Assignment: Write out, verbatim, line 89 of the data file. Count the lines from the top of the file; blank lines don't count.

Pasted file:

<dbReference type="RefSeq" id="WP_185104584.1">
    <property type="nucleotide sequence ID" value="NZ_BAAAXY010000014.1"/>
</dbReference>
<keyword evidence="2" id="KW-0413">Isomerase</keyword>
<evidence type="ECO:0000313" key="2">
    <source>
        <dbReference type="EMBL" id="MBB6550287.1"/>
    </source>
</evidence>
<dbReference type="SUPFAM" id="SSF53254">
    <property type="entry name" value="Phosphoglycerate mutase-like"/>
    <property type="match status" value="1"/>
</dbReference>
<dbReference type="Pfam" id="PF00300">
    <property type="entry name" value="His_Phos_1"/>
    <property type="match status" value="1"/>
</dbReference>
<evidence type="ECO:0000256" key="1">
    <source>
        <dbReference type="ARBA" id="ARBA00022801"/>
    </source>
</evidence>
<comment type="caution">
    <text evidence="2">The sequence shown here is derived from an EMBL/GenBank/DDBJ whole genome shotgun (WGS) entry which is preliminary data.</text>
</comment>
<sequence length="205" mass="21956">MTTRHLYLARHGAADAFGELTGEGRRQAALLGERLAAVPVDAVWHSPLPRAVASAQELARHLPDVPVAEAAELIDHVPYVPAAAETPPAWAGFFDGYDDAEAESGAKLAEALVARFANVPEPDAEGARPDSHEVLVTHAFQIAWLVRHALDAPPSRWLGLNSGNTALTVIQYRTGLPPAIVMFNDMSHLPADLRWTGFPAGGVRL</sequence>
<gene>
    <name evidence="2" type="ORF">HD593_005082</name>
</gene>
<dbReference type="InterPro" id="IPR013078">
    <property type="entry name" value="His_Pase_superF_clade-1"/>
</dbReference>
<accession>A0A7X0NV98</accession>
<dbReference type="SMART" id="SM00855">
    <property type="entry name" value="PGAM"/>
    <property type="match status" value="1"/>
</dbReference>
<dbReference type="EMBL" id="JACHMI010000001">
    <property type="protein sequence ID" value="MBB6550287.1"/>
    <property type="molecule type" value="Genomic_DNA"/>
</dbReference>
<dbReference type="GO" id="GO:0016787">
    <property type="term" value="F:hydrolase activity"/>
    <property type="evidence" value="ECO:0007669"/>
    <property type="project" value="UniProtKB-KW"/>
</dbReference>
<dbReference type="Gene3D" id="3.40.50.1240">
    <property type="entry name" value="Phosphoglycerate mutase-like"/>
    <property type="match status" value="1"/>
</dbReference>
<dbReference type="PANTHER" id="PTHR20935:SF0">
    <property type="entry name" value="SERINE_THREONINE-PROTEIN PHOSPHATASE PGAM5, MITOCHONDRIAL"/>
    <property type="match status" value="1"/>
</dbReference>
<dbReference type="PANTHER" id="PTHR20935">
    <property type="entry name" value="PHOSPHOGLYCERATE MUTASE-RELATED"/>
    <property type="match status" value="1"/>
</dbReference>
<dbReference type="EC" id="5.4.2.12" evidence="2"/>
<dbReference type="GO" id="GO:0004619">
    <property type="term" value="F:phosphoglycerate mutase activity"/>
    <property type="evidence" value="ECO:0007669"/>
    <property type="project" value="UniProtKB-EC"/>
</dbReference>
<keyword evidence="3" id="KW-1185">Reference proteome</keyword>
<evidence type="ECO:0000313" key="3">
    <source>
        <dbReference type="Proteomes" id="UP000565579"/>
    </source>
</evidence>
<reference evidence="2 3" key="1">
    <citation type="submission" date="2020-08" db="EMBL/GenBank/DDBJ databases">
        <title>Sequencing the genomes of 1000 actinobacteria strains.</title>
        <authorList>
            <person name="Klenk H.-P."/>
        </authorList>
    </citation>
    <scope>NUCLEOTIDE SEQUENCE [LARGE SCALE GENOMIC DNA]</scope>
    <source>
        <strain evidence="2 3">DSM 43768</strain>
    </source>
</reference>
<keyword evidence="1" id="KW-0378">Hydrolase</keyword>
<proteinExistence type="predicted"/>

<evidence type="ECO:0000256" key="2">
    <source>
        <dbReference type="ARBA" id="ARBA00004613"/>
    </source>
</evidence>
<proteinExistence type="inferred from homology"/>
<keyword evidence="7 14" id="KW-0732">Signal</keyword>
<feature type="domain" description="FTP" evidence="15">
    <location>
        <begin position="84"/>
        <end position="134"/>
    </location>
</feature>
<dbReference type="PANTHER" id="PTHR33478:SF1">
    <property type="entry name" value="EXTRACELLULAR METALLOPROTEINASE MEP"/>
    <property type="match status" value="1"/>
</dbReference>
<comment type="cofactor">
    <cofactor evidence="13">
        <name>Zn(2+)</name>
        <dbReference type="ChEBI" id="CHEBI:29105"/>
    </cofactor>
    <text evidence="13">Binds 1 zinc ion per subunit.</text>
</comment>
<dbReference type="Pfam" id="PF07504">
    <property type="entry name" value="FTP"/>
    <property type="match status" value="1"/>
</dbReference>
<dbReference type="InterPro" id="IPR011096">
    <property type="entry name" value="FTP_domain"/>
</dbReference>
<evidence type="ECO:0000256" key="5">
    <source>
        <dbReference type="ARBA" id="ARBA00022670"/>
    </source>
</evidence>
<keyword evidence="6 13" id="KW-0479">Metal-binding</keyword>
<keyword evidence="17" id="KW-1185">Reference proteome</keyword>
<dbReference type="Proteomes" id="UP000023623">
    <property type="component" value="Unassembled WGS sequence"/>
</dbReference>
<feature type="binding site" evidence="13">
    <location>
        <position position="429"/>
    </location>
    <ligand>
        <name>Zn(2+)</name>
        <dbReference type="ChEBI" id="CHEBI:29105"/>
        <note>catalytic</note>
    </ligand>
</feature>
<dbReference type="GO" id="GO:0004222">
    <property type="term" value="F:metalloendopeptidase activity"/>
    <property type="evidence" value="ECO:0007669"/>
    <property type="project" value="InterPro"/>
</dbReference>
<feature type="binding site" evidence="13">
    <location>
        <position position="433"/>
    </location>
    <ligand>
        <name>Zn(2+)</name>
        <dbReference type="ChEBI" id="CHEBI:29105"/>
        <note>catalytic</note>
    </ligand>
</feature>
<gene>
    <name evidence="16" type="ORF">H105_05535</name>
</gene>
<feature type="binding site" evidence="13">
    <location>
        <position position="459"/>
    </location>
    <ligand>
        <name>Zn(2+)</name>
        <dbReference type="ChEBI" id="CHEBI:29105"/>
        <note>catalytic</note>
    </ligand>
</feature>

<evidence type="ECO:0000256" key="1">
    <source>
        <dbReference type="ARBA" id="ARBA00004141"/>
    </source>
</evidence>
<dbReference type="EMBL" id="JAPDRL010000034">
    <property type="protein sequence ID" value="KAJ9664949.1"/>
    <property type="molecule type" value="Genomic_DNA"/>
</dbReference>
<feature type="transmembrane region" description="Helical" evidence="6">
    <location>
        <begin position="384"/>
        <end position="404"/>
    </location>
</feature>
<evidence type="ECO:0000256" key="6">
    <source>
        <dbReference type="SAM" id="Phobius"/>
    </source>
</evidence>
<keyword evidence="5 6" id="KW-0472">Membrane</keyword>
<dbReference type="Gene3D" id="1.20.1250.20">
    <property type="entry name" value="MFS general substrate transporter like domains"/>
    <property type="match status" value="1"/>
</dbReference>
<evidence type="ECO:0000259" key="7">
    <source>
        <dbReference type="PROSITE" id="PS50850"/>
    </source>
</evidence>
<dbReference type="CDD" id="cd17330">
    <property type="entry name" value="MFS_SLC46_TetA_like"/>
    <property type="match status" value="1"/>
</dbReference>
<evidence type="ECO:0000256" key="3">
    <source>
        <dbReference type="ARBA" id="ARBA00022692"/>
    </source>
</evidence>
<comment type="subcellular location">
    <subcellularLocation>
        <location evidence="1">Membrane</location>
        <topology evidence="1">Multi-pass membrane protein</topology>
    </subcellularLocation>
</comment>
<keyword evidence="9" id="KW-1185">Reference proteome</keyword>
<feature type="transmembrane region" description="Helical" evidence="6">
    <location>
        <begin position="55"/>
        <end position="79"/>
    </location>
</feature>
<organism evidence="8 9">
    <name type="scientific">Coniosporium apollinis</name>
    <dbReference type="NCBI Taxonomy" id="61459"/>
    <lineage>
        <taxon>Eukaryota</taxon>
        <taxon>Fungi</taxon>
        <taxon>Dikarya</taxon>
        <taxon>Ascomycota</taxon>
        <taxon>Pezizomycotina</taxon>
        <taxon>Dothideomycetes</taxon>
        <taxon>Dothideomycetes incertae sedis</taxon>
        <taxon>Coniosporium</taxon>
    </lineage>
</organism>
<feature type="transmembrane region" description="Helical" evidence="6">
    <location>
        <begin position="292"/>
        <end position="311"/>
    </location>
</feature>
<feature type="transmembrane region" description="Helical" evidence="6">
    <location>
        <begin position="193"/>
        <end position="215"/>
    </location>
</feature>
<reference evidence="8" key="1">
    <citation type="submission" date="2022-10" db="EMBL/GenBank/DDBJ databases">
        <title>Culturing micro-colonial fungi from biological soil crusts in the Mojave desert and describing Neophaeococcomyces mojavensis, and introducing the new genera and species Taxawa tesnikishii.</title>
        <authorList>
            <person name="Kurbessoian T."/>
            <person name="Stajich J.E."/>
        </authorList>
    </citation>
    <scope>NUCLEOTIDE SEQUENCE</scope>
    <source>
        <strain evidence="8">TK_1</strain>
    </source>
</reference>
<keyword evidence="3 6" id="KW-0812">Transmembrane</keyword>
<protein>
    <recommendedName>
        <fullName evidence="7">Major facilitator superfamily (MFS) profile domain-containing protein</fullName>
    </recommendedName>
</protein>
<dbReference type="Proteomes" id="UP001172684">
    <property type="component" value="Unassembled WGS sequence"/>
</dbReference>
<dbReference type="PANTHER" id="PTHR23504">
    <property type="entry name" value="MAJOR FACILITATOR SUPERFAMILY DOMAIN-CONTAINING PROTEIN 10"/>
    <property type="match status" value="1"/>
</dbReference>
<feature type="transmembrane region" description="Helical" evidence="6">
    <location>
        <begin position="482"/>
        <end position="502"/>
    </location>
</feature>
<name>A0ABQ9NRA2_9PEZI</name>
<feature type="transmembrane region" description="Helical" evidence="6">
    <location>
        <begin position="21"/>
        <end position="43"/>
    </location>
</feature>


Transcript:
</evidence>